Apartment living and dogs often seems like a difficult combination. Between having a landlord, a small space, and a creature that relies on your for its well-being, it can be a daunting idea. The thing is, apartment living and dogs can go together like peanut butter and jelly.
Related: Five Tips for Exercising Your Apartment Living Dog
Tips on Apartment Living with a Dog
Although apartments can be small, there’s no reason you can’t have a dog if you want one – unless, of course the landlord doesn’t allow it. There are some considerations to take into account, but if you do that, you should have no problem having a fuzzy friend in your apartment.
The Right Energy Level
The right energy level is the very first thing you should consider when deciding which dog is best for you. If you’re a highly active person, then you might be okay with a terrier or a working breed. However, if you’re gone for long periods of time, or you’re more of a couch potato, you’ll want a low energy breed like an English Bulldog or a Mastiff.
The Right Size
Yes, I just typed out Mastiff in an article about apartment living and dogs. Energy level is really the key when it comes to considering a dog for your apartment. However, after that, you’ll need to consider your apartment size. If you have an apartment on the larger size, dogs like Mastiffs and Great Pyrenees actually make wonderful pets. Although they’re ginormous, their energy level is super low. If you have a smaller apartment, you’ll want to look at dogs from the toy to medium ranged size.
Related: 5 Best Medium Size Dogs for Apartments
The Right Temperament
In addition to size and energy level, you need to consider personality when picking a dog for apartment living. Even if you have a dog with the right size and energy level, you still need a dog with the right temperament.
When looking at temperament in puppies, seek out the puppy that’s in the middle in every way. It doesn’t rush to you first, but it’s not the last to come out. It’s happy to see you, but not to the point of being overly nippy.
If you’re adopting an adult dog, watch for a dog that looks directly at you and not with its head turned to the side. Again, the middle road is what you’re after here, as well. Also check the cage card to see if the dog is good with your particular situation. For example, is the dog good with kids, housebroken, good with other animals?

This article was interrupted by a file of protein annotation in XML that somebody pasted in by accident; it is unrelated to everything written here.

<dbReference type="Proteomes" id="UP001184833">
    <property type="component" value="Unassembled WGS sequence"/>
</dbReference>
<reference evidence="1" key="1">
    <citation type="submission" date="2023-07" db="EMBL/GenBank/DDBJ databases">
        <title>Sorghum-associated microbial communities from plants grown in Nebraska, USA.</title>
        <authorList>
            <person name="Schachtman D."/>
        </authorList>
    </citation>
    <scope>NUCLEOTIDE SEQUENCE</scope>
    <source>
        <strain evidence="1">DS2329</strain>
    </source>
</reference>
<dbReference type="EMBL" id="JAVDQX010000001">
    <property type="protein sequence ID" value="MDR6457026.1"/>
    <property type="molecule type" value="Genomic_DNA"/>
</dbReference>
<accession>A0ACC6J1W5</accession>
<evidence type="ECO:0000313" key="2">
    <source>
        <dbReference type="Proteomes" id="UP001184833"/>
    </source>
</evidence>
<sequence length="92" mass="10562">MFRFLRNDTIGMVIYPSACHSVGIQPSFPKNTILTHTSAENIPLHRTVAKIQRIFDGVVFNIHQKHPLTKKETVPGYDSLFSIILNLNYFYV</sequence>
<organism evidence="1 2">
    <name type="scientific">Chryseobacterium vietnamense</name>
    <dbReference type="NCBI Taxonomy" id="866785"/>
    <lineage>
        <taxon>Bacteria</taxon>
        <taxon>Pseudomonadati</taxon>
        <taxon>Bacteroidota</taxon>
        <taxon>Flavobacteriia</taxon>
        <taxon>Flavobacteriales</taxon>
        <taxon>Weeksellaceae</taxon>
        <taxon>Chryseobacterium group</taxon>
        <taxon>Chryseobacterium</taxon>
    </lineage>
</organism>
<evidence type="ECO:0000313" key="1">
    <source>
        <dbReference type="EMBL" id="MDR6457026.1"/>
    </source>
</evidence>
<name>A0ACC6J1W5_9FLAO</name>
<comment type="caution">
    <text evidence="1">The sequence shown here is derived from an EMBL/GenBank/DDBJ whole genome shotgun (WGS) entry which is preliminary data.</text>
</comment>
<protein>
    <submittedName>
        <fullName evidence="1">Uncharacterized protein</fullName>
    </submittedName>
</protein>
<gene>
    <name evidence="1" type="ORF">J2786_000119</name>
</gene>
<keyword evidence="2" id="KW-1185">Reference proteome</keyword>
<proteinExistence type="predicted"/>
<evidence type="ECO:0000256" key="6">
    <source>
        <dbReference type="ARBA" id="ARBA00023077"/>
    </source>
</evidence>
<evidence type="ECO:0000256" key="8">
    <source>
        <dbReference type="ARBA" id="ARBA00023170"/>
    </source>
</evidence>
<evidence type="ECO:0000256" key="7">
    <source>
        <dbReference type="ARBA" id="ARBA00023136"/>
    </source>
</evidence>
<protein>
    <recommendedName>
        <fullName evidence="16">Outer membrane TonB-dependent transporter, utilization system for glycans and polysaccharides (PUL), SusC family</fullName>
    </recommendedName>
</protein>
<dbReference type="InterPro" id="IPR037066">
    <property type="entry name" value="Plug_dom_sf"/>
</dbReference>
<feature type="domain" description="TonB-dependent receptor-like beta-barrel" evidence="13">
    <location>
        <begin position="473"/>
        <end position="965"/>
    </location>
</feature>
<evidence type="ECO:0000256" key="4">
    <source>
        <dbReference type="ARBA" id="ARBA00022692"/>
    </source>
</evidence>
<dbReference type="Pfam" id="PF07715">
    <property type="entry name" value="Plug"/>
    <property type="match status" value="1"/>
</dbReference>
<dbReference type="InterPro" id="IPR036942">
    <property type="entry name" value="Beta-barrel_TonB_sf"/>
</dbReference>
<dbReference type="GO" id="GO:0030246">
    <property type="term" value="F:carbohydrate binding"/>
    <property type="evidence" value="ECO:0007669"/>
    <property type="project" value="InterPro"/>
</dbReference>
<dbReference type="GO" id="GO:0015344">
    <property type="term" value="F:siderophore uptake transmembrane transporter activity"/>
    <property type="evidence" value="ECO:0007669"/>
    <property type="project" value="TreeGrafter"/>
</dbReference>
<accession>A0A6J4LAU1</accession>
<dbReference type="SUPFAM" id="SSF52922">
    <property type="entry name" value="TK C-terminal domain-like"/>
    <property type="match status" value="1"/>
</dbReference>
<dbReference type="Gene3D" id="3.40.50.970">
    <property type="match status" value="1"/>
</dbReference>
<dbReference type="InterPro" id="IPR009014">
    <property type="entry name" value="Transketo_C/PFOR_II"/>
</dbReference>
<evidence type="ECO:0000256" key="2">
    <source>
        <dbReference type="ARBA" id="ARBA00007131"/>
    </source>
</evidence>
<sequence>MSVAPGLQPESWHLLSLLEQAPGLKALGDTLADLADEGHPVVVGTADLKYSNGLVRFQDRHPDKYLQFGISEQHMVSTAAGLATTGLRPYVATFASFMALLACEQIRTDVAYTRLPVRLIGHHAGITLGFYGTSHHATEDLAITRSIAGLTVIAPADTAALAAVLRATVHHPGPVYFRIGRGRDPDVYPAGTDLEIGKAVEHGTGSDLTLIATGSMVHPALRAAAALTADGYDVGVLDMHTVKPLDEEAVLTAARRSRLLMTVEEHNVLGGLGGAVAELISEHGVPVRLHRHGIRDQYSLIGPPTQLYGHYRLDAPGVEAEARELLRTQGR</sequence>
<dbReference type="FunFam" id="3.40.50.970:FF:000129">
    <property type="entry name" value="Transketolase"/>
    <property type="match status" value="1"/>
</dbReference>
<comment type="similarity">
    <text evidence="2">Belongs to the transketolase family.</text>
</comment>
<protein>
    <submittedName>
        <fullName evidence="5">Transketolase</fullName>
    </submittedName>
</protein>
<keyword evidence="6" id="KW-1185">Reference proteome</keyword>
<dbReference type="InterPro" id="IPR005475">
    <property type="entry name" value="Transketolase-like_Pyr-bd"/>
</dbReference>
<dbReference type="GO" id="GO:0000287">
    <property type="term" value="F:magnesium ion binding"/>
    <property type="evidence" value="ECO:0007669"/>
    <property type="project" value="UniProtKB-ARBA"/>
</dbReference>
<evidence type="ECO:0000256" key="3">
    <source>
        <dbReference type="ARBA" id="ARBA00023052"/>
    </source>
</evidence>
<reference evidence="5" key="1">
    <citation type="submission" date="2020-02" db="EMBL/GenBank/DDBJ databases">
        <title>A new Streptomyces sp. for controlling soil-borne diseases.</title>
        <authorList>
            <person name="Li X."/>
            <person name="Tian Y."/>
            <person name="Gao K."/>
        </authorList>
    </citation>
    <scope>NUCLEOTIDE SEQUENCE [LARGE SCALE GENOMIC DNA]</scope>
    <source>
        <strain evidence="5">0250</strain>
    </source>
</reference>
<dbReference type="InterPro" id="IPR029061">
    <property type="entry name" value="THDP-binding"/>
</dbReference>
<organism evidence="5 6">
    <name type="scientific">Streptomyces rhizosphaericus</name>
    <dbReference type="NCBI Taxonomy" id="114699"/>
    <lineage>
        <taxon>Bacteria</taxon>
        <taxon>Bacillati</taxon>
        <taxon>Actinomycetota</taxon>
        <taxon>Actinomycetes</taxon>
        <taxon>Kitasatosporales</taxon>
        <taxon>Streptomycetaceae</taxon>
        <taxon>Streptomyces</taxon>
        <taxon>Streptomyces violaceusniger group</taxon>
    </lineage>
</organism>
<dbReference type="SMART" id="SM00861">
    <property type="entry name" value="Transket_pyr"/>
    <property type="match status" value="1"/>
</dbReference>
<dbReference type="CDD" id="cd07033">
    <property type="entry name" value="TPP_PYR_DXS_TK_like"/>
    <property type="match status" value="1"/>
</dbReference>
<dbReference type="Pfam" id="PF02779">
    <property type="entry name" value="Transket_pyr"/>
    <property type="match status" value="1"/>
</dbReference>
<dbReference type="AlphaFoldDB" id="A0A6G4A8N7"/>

One thing to note is that you’ll have to use best judgement if you’re adopting an adult from a shelter. Shelter living can often make the best tempered dog appear cagey or off. If particular dog catches your eye, spend adequate time with it to really get a feel for its temperament.
If at all possible, crate training can be a life saver when it comes to apartment living with dogs. If you train your dog that the crate is a great place to relax, safe, and secure, you can teach it to love being in the crate while you’re out and about. This will ensure that your dog doesn’t come down with a case of the mischiefs and destroy your couch, among other things.
Apartment living with a dog is pretty much the same as living with a toddler. You’ll want to dog proof every part of your apartment. The obvious things are keeping anything you don’t want chewed up off of the floor or the counter. In addition, you’ll want to keep your dog out of any areas that they might be prone to destroy. You want your security deposit back!
Apartment Living with Dogs is Possible
Apartment living doesn’t preclude you from having a dog. In fact, apartment living with a dog in the mix is pretty much like living in your own home. You just need to make a few minor tweaks. Everything I’ve mentioned in this article should help you choose a dog that fits into your lifestyle easily and comfortably.